Vantage point: Budget pressures jeopardize future of medical research
At the turn of the 21st century, the government doubled the National Institutes of Health's budget with the goal of securing its status as the most powerful medical research enterprise the world has ever seen.
But later this month the House of Representatives could shed light on the government's vision for the future of this agency—the driving force in the nation's effort to find cures for cancer, heart disease and scores of other maladies. After the chamber returns from recess on April 25, efforts will be made to have the House consider a budget resolution that addresses the agency's funding. How these efforts proceed will signal whether a troubling budget trend has emerged: the "undoubling" of the NIH.
The NIH has been at the forefront of developing the panoply of vaccines that has prevented serious illnesses. It has helped to realize new treatments that have reduced mortality rates from heart disease and strokes by 40 percent and 51 percent, respectively, since the late 1970s. In the last year, at Stanford University School of Medicine alone, NIH money has helped to make possible a vastly improved way to do stem cell transplants for curing leukemia, the development of a new class of drugs for treating the symptoms of rheumatoid arthritis and the identification of a gene that could help doctors pinpoint and begin treating children at risk of schizophrenia before symptoms appear.
And that barely scratches the surface of the NIH-funded work that is taking place at Stanford and across the nation.
Unfortunately, after several decades of increasing NIH budgets—under both Democratic and Republican presidents—the current leadership in Washington has reversed this course. In this year's budget, funding for the NIH was cut for the first time in more than 30 years, and the administration's budget proposal for next year would freeze the NIH budget at that level. The amount provided next year to two of the NIH's biggest institutes, the National Cancer Institute and the National Heart, Lung and Blood Institute, would be cut by $40 million and $21 million.
The bottom line: the budget proposal would give the NIH 13 percent less, when adjusted for inflation, than the one it had in 2003, the end of the five-year period in which the budget had been doubled.
While the NIH's funding remains substantial, our research systems are fragile. A loss of support can quickly begin to unravel our progress, particularly as other nations launch unprecedented research initiatives. Vast new research programs have been built in China, Singapore and India, as well as in Europe. Talented bioscientists and trainees who once considered the United States the only place to conduct their work now have other options. Over the last few years the tiny nation of Singapore, for instance, has successfully recruited three of the National Cancer Institute's most senior scientists with its commitment to long-term funding and its spacious, state-of-the-art laboratories.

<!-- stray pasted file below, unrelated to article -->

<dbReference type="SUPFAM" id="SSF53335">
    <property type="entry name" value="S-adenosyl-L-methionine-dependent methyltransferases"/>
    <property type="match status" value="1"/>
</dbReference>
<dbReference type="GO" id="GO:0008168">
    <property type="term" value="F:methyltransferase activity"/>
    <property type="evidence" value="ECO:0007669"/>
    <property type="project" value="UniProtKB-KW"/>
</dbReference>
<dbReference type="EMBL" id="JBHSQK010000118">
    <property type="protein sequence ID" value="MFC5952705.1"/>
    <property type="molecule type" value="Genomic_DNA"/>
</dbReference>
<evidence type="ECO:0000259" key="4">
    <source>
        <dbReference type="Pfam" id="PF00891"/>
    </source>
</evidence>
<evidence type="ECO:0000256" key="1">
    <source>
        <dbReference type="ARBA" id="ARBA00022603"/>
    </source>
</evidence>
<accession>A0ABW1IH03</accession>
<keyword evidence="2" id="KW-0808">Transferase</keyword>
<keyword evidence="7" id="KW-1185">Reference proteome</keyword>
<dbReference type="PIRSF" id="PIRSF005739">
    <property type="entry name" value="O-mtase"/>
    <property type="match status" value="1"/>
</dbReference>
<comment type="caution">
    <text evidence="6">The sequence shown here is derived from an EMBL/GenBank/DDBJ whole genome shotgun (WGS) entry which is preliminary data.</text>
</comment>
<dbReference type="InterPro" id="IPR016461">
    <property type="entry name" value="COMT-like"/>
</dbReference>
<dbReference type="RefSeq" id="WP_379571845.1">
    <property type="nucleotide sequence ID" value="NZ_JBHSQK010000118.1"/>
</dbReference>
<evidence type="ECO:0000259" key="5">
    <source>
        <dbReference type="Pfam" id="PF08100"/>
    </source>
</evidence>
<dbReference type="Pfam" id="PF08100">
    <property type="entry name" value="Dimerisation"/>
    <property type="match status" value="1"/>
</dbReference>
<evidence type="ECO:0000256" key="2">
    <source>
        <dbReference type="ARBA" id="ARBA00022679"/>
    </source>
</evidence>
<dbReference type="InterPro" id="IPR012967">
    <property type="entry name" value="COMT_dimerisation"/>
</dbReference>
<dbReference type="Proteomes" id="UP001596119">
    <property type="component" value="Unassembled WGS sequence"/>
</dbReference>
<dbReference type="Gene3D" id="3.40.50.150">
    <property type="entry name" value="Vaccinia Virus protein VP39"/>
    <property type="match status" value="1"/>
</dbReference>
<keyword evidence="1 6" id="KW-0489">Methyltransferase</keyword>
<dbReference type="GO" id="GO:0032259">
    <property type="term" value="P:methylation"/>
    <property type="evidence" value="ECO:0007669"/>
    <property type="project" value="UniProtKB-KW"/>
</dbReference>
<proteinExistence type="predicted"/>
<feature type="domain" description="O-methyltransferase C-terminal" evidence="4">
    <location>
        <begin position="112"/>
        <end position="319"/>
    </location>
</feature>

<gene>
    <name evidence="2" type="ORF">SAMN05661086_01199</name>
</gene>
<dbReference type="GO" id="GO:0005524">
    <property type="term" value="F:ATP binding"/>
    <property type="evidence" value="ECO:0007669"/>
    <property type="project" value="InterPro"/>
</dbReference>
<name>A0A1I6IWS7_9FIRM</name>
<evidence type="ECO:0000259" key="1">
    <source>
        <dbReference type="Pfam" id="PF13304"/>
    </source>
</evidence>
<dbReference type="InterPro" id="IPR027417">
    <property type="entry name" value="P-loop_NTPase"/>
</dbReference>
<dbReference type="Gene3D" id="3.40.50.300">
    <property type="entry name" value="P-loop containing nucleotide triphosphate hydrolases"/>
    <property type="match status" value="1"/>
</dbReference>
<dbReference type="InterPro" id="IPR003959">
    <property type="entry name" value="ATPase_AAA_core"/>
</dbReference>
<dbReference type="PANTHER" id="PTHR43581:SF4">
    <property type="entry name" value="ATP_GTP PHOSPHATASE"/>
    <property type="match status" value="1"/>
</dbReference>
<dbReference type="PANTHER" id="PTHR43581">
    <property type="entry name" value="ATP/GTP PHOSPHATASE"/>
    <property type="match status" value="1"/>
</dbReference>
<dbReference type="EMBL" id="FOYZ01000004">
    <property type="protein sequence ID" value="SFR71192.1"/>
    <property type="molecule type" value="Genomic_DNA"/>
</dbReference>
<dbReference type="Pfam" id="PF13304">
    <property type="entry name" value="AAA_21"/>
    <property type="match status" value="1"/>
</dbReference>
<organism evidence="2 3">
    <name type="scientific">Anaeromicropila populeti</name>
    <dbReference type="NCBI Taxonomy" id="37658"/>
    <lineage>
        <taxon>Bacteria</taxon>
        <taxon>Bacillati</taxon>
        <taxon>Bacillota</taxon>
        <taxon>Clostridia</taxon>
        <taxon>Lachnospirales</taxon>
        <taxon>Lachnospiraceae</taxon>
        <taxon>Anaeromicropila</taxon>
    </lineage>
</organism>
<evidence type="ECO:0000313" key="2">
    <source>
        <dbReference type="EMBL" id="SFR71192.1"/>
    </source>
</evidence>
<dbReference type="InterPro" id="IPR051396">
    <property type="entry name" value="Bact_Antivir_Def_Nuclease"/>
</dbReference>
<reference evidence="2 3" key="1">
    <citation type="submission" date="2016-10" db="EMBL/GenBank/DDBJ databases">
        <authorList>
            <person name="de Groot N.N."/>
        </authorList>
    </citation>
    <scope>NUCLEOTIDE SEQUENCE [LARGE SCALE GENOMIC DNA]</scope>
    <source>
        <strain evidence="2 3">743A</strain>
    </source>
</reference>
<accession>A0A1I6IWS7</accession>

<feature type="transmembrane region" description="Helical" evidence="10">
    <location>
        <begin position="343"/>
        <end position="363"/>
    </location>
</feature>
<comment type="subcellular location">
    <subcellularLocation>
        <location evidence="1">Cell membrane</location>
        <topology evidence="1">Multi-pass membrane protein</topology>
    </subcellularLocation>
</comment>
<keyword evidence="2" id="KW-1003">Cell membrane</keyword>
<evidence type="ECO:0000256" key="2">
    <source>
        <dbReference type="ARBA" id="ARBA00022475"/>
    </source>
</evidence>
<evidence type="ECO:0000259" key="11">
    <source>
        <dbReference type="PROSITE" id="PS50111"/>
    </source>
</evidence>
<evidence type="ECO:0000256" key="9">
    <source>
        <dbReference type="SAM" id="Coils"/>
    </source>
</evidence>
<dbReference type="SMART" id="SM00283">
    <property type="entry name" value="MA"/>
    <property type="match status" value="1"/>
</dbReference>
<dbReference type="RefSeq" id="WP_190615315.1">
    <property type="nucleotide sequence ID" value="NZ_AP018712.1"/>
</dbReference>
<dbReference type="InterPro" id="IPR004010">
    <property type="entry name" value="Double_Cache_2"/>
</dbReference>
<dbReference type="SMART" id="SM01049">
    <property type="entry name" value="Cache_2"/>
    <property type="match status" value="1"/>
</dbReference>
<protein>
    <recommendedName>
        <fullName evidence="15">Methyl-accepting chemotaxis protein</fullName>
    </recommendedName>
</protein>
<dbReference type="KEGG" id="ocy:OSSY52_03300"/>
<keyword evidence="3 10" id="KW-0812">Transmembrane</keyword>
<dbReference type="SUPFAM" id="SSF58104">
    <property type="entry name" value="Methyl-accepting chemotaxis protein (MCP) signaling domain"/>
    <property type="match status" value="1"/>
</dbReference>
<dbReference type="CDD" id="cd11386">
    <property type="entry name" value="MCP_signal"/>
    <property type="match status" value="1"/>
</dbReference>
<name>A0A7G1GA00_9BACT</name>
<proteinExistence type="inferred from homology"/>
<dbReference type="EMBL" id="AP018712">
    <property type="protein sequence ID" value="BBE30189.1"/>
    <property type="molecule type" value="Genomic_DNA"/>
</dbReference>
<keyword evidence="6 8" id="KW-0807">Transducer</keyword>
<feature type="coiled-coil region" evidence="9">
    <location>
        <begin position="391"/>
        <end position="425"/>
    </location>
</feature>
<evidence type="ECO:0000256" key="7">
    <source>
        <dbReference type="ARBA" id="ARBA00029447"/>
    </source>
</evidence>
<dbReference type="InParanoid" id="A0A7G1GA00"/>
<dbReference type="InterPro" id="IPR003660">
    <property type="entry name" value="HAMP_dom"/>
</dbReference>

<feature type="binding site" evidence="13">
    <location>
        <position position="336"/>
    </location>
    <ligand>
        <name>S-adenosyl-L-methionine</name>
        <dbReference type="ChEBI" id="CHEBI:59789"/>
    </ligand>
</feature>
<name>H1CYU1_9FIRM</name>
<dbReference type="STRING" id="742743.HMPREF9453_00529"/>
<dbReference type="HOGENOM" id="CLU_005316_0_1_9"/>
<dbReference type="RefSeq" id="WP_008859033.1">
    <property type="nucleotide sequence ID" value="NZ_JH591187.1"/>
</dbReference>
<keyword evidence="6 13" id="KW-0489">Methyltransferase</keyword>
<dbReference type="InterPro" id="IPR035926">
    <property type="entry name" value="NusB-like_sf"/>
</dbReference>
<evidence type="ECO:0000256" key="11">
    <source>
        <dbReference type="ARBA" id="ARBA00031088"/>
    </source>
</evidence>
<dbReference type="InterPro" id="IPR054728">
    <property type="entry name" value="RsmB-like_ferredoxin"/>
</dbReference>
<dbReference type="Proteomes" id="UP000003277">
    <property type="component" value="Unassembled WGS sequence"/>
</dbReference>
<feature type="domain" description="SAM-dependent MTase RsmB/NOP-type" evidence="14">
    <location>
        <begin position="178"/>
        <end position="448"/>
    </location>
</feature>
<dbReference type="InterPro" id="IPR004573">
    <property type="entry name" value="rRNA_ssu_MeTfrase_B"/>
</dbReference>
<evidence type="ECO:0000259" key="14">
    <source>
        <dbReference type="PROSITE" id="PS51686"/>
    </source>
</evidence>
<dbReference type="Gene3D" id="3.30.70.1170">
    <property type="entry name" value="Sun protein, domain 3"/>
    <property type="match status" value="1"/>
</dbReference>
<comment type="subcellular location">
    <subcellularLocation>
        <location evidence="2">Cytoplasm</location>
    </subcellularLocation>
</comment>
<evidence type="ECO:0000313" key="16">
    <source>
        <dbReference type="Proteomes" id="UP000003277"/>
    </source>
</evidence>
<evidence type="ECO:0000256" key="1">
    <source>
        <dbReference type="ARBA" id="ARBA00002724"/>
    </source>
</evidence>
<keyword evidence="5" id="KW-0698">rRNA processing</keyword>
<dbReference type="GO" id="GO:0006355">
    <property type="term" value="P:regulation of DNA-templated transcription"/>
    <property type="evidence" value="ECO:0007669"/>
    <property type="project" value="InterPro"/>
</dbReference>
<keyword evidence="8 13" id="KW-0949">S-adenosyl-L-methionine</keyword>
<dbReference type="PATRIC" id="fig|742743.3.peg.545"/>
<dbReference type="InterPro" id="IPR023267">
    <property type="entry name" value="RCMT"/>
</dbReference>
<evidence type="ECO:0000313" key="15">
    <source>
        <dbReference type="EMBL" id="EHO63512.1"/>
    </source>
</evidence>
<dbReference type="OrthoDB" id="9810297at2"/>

Even more disturbing is that the pipeline of new talent to succeed these and other established scientists will be jeopardized as research funding becomes less available. It's already apparent that the growing challenge of obtaining NIH funding is sapping the morale of many in the field. The competition for grants has become brutal, with fewer than one in 20 applications winning approval. This year the number of new grants funded by the NIH is projected to drop by almost 15 percent from the number funded three years ago.
This increased competition for scarce resources isn't going to lead to better science. If the NIH dollars become tighter, it will become less likely that innovative ideas will flower. The best and brightest of our researchers will be less willing to take risks for fear of not being funded. Consequently, they may turn to more predictable, "safer" funding proposals, potentially missing the opportunity for major breakthroughs.
The effect of underfunding on research is well-illustrated by the challenges the nation now faces in the physical and engineering sciences. There is widespread concern that we are losing our competitive edge in fields in which we have long been leaders. To the president's credit, he has championed the American Competitiveness Initiative to enhance support in these areas.
But it would not be in the national interest to create the same problem in the biosciences that we are now seeking to address in the physical sciences—especially at a time when the great advances of the future are likely to be found at the intersection of physics, engineering, computers and biology.
I certainly understand that federal dollars are a limited and precious resource, but the NIH's efforts cannot be measured strictly in annual budget cycles. Growth in funding must be sustained if we are to avoid undoing the foundation that has been so carefully laid. Fortunately, a number of legislators share that perspective. Under the leadership of Senators Arlen Specter (R.-Pa.), Tom Harkin (D.-Iowa) and both Diane Feinstein and Barabara Boxer, the Senate approved a resolution recommending adding $2 billion to NIH, bringing its budget to about $30 billion. It is this resolution that may be brought before the House later this month.
The vote is just one step in the budget deliberations, though for medical scientists it will send an important signal. Will the Congress remain steadfast in its commitment to research endeavors that can span decades but which offer the prospect of cures for future generations? Or will the NIH fall prey to a funding cycle that demands immediate gratification and instant results, thus losing sight of the future health of our nation?
Philip Pizzo, MD, is the dean of the School of Medicine. This column is adapted from his op-ed piece that appeared in the April 4 issue of the San Jose Mercury News.